— Miss Cayley's Adventures • Grant Allen

... guilty of more crimes, Alexander had perhaps the fewest good qualities of any of the family of the Lagidaa. During his idle reign of twenty years, in which the crimes ought in fairness to be laid chiefly to his mother, he was wholly given up to the lowest and worst of pleasures, by which ...
— History Of Egypt From 330 B.C. To The Present Time, Volume 10 (of 12) • S. Rappoport

... again. How short seemed the time till she descended! how I longed for further respite! 'Hannah!' I said at length when we were fairly moving upon the road, 'Hannah! I am too sure you have nothing good to tell. But now tell me the worst, and let that be in the fewest words possible.' ...
— Narrative And Miscellaneous Papers • Thomas De Quincey

... encouragement, and have gone about the work exactly after the same fashion. The length of her novel had been her first question. It must be in three volumes, and each volume must have three hundred pages. But what fewest number of words might be supposed sufficient to fill a page? The money offered was too trifling to allow of very liberal measure on her part. She had to live, and if possible to write another novel,—and, as she hoped, upon better terms,—when ...
— The Way We Live Now • Anthony Trollope

... first. Nay, he assumes, as his foundations, ideas which, if we embrace the doctrines of his first volume, can exist no where but in the vibrations of the ethereal medium common to the nerves and to the atmosphere. Indeed the whole of the second volume is, with the fewest possible exceptions, independent of his peculiar system. So true is it, that the faith, which saves and sanctifies, is a collective energy, a total act of the whole moral being; that its living sensorium is in the heart; ...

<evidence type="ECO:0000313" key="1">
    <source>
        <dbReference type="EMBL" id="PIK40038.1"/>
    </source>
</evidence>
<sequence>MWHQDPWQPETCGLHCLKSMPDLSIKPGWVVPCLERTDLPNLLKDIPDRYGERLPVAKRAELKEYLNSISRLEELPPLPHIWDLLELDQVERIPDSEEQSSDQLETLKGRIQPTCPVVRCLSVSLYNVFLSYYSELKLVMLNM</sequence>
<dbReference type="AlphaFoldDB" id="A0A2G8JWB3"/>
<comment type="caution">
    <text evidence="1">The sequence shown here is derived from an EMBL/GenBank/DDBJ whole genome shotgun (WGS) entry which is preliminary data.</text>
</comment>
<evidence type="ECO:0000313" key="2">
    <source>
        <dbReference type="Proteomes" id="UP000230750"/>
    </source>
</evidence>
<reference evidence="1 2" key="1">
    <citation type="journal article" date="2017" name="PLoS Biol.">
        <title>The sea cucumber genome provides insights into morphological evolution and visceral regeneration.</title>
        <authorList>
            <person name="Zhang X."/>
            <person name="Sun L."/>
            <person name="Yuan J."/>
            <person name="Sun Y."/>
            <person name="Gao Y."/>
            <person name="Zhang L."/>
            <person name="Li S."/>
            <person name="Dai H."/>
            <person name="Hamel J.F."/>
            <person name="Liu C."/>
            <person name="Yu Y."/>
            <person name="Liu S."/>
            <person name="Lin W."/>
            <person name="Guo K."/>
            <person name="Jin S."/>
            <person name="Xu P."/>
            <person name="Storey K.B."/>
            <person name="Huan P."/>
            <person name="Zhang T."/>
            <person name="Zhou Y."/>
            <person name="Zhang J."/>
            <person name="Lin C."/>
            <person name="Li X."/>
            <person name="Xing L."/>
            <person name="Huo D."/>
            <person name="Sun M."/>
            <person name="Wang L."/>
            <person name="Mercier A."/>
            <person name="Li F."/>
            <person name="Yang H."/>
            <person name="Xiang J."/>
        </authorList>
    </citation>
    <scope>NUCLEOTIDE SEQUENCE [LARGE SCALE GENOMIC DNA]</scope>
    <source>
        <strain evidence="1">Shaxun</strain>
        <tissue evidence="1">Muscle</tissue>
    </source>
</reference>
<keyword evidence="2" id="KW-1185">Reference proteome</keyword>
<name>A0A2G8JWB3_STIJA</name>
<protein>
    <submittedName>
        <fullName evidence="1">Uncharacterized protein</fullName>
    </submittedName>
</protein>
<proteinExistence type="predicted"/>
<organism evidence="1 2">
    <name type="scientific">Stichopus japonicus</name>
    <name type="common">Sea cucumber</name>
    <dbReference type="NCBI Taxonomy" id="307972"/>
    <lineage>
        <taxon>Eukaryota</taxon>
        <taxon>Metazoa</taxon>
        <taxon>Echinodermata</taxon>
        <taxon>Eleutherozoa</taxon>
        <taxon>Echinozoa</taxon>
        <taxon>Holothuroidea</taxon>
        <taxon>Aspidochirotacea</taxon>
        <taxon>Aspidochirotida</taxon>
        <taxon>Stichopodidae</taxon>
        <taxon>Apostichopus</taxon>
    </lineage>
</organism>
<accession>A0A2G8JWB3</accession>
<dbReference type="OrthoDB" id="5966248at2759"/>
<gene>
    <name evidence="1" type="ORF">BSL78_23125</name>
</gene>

— Biographia Literaria • Samuel Taylor Coleridge

... nights two hours sleep was the most I could get, for the pains were incessant. I read in ... the Kansas City Post last Spring about Dr. Brinkley's Goat-Gland operation, and decided to try it right away. I was in such misery I would have tried anything. Now I want to tell you, in the fewest words, that the amazing truth is that I have not had a twinge of pain of any kind at all since the operation, and have only a memory of my former suffering. This is a marvelous thing. I have the feeling of a youth. Whenever you want to hear from me I will write again and tell you what changes have ...
— The Goat-gland Transplantation • Sydney B. Flower

... writings is his power of vivid description, his ability to make us see things. Nor does he make us wait while he gives us page-long descriptions; he suggests pictures to us with a few words. It may be safely said of descriptions, when they are part of a story, that those which are given in the fewest words, if those few words are the right ones, are most effective. Stevenson fully grasped this fact, and that is the reason he is able to bring all his scenes before us so vividly, without ...